There’s a scene in Article 15 that is indicative of the pace of progress in Lalgaon, the rural town where the story is set. It is a place where witness statements are still typed on typewriters, no sign of computers here. Not just the physical elements of change, even the thought process has got stuck in time. Despite Article 15 of the constitution that protects against discrimination, the main force of administration here is ‘santulan’ or balance. Balance that has been maintained over generations, a system that made a few powerful groups lord over lesser beings. Even an attempt to break the status quo is swiftly and brutally crushed. Publically too, so that the message is loud and clear. No one can be more than their “aukaat”, a word too complex to explain in English. Aukaat is not just status, but a mixture of cast and social standing.
To this rural town comes Ayan Ranjan (Ayushmann Khurrana), a city-bred young idealistic IPS Officer with no knowledge of either case dynamics or rural politics of the Hindi heartland. The only person who he can talk to on the same wavelength is his wife Aditi (Isha Talwar), despite their relationship being far from amiable. Ayan’s conscience is jolted when two young Dalit girls are murdered and his own police department is ready to sweep the incident under the carpet. The common refrain being, “these people are like that only”. While Ayan suspects the local strongman of the crime, he is unaware of the rot that runs in the system. Taking out one criminal is hardly going to make a difference in the well-oiled system based on discrimination. His very own men on the force are the product of the same thought that pervades the regressive society. Anubhav Sinha is clearly speaking for the marginalized sections of the society and his voice is Nishad (Mohammed Zeeshan Ayyub), a Dalit rebel who is no longer ready to suffer silently and is slowly rising to be a force. He is neither liked by the local upper caste strongmen nor by the established government, who are afraid to lose their hold.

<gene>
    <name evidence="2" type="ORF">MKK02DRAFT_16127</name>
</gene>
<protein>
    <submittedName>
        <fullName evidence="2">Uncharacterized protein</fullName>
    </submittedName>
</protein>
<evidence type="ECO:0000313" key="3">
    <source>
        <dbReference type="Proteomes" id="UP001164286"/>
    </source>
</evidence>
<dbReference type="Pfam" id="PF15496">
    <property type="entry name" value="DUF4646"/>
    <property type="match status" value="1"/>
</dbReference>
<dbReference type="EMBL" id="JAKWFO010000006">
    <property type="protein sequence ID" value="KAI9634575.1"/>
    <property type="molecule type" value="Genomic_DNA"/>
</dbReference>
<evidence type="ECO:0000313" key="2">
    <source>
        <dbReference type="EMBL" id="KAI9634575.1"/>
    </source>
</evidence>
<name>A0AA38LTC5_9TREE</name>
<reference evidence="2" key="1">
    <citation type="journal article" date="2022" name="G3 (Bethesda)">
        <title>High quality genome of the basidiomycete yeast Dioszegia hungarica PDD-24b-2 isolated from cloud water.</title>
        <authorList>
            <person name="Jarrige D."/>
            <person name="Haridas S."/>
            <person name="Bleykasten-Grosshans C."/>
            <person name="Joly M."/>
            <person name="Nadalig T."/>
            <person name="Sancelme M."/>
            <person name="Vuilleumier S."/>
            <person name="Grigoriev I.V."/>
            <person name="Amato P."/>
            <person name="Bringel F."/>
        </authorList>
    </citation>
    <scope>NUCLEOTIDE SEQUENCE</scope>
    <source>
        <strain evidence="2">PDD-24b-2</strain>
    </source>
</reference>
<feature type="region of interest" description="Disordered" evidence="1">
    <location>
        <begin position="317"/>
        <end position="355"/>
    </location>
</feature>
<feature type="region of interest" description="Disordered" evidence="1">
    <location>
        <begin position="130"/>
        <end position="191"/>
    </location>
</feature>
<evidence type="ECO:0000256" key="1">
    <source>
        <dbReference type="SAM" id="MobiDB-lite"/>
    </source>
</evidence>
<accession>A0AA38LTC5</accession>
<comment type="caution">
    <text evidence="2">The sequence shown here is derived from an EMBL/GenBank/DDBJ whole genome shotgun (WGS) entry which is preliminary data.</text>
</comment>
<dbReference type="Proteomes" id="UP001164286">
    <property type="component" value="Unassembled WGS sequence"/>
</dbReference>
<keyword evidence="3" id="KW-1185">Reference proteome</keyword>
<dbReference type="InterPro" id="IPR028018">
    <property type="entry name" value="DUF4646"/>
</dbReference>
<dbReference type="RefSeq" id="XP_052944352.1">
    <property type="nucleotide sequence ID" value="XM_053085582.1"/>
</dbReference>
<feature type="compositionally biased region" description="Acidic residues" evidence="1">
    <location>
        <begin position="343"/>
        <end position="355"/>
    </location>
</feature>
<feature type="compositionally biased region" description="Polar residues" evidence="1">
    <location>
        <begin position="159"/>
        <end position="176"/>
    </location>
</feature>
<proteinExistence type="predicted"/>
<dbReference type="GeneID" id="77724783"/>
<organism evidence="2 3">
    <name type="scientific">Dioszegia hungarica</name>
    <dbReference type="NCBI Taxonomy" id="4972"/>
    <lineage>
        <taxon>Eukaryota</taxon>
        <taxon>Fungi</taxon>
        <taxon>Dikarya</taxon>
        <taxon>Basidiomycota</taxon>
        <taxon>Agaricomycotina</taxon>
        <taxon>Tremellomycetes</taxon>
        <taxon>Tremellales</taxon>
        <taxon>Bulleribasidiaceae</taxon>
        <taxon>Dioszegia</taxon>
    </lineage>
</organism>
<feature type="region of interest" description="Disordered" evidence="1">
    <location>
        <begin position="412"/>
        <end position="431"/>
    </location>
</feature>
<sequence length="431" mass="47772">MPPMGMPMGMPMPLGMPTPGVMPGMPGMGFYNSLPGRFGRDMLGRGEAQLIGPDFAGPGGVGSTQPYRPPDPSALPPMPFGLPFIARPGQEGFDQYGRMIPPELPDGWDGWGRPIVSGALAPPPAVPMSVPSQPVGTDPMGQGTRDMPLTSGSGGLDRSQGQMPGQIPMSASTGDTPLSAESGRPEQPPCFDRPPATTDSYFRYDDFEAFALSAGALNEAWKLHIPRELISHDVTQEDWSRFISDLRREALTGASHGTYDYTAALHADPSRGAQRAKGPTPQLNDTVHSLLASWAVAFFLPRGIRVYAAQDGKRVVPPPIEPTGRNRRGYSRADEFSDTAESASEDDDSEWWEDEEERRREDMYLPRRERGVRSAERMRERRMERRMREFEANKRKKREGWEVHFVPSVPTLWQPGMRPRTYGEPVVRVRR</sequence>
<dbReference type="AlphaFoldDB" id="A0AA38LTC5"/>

The film is styled like a thriller, but also pauses to ponder and ruminate on the system we are so hell bent on maintaining. The focus on Ayan’s struggle with the order does drive the point home but also slows down the pace. Excellent performance all around succeeds in keeping the viewer’s interest from flagging when the film slows down in between. Ayushmann Khurrana is in solid form. No swagger of a leading man, he brings the right measure of authority, frustration and helplessness to his character. Manoj Pahwa and Kumud Mishra are veterans and we do not expect any less from them. Mohammed Zeeshan Ayyub has a meaty role and he has made the best of it. His character is perhaps the most powerful in the film. Sayani Gupta impresses as the love of Nishad.
Article 15 packages a dark brooding content in a manner that makes it palatable to the larger audience. No pretense of making a masterpiece here. But a call to change our thought, to look at things divorced from centuries of conditioning. Even if Mr. Sinha is able to influence thinking of a fraction of his viewers, it will be a giant step in the right direction.